I was a child of 9 years old when the Altair 8800 was announced on the pages of Popular Electronics magazine in January of 1975. It captured my imagination – and I knew that someday I would build and own my own computer. I never did get an Altair 8800 – the computer revolution was started and it moved FAST. The heyday of the Altair lasted only a short while. The first computer I built was 6 years later when I built the Sinclair ZX81 kit.
Well imagine my surprise 42 years later when David Hansel of Brookline, MA published his Ardunio-based Altair 8800 emulator project on hackster.io! I knew this was my chance to finally build an Altair 8800! Sure, there are other Altair 8800 clones out there, but all seemed out of reach for a simple working-man hobbyist. There’s Mike Douglas’s excellent altairclone.com which is a dead-ringer look-alike for the Altair 8800, but it’s over $600, there’s also the very ambitious altairkit.com in which Grant Stockly painstakingly recreated every board and component of an original Altair.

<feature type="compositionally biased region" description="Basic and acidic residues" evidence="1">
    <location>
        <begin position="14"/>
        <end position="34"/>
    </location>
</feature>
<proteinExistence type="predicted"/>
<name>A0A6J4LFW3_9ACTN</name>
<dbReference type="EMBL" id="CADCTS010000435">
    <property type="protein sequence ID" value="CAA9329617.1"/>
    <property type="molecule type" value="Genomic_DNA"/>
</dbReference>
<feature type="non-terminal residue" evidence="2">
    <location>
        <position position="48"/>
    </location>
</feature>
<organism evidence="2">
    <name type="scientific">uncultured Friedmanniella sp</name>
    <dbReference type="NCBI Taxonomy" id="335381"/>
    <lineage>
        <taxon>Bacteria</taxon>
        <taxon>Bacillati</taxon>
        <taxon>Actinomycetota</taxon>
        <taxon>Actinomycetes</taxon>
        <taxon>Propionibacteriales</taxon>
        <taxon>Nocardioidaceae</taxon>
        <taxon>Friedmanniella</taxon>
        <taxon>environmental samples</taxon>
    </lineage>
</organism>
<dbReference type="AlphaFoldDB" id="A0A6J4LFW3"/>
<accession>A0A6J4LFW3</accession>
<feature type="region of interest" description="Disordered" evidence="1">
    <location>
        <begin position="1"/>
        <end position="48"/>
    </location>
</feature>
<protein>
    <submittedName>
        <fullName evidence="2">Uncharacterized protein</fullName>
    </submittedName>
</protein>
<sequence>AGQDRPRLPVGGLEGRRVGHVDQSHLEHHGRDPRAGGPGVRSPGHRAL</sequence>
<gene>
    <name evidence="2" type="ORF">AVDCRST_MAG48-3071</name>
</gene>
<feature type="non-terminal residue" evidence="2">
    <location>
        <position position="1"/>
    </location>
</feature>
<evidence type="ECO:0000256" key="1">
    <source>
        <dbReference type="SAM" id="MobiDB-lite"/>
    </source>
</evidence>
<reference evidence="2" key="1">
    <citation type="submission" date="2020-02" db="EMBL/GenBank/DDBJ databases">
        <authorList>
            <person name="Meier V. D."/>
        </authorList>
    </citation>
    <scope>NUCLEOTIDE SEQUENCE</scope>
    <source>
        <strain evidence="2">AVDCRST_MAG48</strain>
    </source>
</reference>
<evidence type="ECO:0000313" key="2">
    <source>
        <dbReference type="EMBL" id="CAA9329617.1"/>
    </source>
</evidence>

Actual (aged) newspaper clipping from 1981. “Local Boy Makes Good: Builds Computer”. What can I say? It was a small town.
Once I saw David’s code and design, I knew I could improve on it and make an affordable, easy-to-build kit. My first “beta-testers” were my 12 and 14 year old sons! Yes, you can still follow David’s original plan if you wish. If you want a ready-to-go kit, look no further!
This is a cycle-accurate recreation of the original Altair 8800. What does that mean? It means the Intel 8080 CPU is emulated, as is some of the basic I/O (disk drives, serial ports, etc.) but everything else is REAL Altair machine code and CP/M that was created more than 40 years ago!
Original Altair 8800
Dimensions: 17″ x 7″ x 18″
Weight: depends on cards loaded, but generally around 65 lbs.
RAM: 64KB maximum
Altair-Duino (Pro version)
Dimensions: 15″ x 6″ x 6″
Weight: 3 lbs with acrylic case.
RAM: 512KB (64KB maximum for Altair emulation, the rest used as storage for Altair programs and utilities.)
I also have to say “thank you” to Oscar Vermeulen of Obsolescence Guaranteed for his recreation of the PDP-8, which got me on this quest to recreate historic computers. What’s next? I’m working hard on an Apple-1 kit, a Cosmac Elf, and an Altair 680.